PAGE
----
On April 13, 2006, the Antitrust Division of the Department of Justice announced a settlement with QUALCOMM Incorporated and Flarion Technologies, Inc. of claims that QUALCOMM and Flarion violated the Hart-Scott-Rodino Antitrust Improvements Act of 1976 (the "HSR Act") in connection with QUALCOMM's acquisition of Flarion in January 2006 for approximately $600 million in cash and QUALCOMM stock. The Antitrust Division alleged that QUALCOMM acquired operational control of Flarion prior to the expiration of the HSR Act waiting period ( i.e., gun jumping).
Generally, the HSR Act requires that parties to an acquisition file a notification with the Department of Justice and the Federal Trade Commission and wait for the expiration of the waiting period when voting securities or assets having a value in excess of $56.7 million (subject to adjustment) are acquired or are to be held (meaning consolidated with other previous holdings) as a result of an acquisition. Certain size of party tests apply unless the transaction is valued in excess of $226.8 million (subject to adjustment). The HSR Act requires that the parties to a subject transaction must wait for the expiration of the 30-day waiting period before consummating the underlying transaction. During such waiting period, the Antitrust Division and the Federal Trade Commission have an opportunity to investigate the transaction. At the end of such initial 30-day waiting period, the antirust agencies are permitted to request additional information and materials (generally referred to as a "second request"), which effectively prohibits the parties to the transaction from consummating it until substantial compliance with the second request and the ultimate expiration of the waiting period.
On July 25, 2005 QUALCOMM and Flarion entered into a merger agreement. The parties field their HSR Act notification during August 2005, and a second request was issued in September 2005. The waiting period under the HSR Act expired on December 23, 2005.
According to the Antitrust Division's Complaint, the merger agreement between QUALCOMM and Flarion imposed on Flarion negative covenants that restricted Flarion from taking certain actions without first obtaining QUALCOMM's consent. For example, the Antitrust Division alleged in the Complaint that, "Flarion could not, without QUALCOMM's consent: enter into agreements to licence its intellectual property to third parties; enter into agreements involving the obligation to pay or receive $75,000 or more in a year or $200,000 or more in the aggregate; enter into agreements relating to the disposition or acquisition of intellectual property rights, except for 'shrinkwrap' software licenses with purchase prices of less than $10,000; or present business proposals to customers or prospective customers."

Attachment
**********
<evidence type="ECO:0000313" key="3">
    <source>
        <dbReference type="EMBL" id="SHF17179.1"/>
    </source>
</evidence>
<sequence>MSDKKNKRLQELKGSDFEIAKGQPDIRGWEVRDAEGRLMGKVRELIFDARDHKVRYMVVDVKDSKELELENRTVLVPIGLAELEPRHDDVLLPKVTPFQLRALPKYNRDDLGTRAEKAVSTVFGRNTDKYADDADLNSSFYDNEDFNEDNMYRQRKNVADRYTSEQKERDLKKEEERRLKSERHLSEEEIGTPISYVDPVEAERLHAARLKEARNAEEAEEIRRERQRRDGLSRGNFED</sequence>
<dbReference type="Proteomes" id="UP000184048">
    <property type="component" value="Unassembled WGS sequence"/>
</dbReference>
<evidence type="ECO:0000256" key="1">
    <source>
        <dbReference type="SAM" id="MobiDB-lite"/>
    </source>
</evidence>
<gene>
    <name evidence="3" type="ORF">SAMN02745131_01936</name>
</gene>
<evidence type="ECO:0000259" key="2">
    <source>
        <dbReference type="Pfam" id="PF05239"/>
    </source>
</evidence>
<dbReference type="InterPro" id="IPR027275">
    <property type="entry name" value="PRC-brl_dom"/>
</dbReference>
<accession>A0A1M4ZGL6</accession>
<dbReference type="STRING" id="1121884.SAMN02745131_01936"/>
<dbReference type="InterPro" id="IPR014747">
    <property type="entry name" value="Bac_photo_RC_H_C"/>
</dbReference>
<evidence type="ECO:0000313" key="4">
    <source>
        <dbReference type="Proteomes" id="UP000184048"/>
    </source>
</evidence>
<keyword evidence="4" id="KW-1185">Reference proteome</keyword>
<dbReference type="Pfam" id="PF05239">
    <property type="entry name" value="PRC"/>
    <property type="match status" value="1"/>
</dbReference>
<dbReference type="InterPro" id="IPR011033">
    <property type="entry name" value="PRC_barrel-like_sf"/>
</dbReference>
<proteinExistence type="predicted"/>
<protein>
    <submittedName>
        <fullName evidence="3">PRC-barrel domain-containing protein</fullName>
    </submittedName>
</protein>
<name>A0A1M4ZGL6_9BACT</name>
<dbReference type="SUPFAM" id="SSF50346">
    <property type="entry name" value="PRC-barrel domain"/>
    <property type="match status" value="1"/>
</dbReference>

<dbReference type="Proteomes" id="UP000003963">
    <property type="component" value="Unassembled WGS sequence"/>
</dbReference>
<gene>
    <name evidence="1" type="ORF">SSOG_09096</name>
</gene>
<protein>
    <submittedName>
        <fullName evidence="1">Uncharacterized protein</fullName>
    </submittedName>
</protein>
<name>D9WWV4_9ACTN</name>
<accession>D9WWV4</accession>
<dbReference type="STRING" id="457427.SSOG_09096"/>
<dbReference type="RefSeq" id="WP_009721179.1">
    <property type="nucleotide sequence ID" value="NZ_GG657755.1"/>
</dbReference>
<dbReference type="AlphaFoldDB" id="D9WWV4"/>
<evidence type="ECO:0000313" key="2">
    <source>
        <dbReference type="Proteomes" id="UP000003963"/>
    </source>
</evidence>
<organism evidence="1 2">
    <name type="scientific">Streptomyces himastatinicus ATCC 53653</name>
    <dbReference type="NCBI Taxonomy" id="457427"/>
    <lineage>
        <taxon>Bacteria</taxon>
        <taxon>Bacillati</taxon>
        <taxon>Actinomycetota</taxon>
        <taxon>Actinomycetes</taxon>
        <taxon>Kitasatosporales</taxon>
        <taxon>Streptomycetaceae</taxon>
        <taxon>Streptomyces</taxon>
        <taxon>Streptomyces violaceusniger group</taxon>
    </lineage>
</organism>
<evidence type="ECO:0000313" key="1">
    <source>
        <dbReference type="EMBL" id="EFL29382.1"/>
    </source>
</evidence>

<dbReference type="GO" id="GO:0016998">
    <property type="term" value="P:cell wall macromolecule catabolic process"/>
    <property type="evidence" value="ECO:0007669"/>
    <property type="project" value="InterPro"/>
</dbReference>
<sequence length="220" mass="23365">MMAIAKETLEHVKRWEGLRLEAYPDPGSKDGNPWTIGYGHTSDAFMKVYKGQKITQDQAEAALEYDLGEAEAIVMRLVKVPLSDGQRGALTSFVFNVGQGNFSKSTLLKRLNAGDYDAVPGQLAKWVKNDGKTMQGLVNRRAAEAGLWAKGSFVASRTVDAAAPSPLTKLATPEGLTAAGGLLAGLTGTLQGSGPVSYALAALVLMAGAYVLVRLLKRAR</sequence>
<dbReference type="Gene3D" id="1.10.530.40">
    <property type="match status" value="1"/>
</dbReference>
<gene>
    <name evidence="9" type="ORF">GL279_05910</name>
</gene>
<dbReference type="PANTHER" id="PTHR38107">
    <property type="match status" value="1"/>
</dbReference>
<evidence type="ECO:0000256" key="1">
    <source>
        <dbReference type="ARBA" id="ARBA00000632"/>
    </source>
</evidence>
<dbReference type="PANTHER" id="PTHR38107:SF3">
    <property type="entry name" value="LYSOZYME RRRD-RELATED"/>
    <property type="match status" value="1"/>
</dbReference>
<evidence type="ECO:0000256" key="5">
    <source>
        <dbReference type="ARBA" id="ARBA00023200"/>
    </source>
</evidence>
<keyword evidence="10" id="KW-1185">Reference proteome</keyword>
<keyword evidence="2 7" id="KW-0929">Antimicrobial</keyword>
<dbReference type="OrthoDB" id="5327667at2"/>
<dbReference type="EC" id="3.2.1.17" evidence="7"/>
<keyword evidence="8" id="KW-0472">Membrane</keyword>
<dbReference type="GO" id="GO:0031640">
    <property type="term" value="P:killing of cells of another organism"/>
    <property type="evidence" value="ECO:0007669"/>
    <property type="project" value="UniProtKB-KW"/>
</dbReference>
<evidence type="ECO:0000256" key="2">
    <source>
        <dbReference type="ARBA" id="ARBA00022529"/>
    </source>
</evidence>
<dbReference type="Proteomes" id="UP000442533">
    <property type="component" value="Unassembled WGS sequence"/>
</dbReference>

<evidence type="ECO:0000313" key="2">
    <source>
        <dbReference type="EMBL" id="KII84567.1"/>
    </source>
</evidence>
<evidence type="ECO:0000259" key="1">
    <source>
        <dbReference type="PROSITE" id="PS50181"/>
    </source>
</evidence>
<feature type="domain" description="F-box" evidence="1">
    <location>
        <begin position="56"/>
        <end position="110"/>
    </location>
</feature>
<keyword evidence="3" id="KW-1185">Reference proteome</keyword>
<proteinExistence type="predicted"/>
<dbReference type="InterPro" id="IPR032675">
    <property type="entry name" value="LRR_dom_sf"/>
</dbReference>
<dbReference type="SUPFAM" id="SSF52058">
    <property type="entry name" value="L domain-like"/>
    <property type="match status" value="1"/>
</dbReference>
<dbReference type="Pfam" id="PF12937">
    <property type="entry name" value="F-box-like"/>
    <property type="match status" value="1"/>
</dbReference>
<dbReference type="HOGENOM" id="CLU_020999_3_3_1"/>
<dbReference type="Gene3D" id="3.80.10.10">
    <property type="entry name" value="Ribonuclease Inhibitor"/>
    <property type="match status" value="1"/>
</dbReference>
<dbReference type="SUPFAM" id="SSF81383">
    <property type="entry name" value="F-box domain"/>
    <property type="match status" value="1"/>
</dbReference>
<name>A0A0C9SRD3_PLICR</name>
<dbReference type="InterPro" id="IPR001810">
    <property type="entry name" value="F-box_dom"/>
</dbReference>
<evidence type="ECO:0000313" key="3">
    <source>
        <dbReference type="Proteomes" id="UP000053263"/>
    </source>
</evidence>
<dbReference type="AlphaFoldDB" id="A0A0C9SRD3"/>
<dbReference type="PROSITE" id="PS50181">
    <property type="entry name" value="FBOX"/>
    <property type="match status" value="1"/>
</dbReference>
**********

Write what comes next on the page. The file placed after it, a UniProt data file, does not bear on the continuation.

In addition to the allegation that QUALCOMM improperly gained certain control over Flarion through the negative contractual covenants, the Antitrust Division also alleged that Flarion permitted QUALCOMM to have significant control over its operations with respect to:
the hiring of new employees even in the ordinary course of business;
the marketing of products and services to customers and potential customers, including price quotations and potential discounts to existing customers;
the pursuit of customer proposals; and
certain new contracts.
As a result of the negative covenants and operation control provided to QUALCOMM, the Antitrust Division alleged in the Complaint that QUALCOMM and Flarion violated the HSR Act by QUALCOMM effectively taking control of Flarion prior to the expiration of the waiting period under the HSR Act, and that as a result QUALCOMM had acquired Flarion in violation of the HSR Act.
In its press release announcing the settlement, the Antitrust Division warned parties to subject transactions:
"Merging parties must continue to operate independently until the end of the premerger waiting period," said Thomas O. Barnett, Assistant Attorney General in charge of the Department's Antitrust Division. "The Antitrust Division will vigorously enforce this requirement against any company that assumes operational control of a business that it is acquiring."
The Antitrust Division's action against QUALCOMM and Flarion does not seem to be a departure from the antitrust agencies' philosophy with respect to coordination between parties during the waiting period. Rather, it should be viewed as a reminder that, while legitimate reasons may exist for negative covenants in acquisition agreements ( e.g., preservation of assets and the business during the pendency of the transaction), coordination with respect to ongoing business activity verses coordination with respect to post-closing integration must be considered carefully. There exists no bright line test for determining when the violation of the HSR Act has occurred with regard to unlawful coordination, but parties must consider this issue carefully. The failure to comply with the HSR Act carries with it significant potential fines and other penalties ($11,000 per day for each violation), making compliance with it critical.
Jeffrey M. Shapiro is a Member of Lowenstein Sandler PC, Roseland, New Jersey and, in addition, a member of the firm's Tech Group and M&A and Corporate Finance Practice Group. Michael J. Hahn is an Associate in the firm's Litigation Department.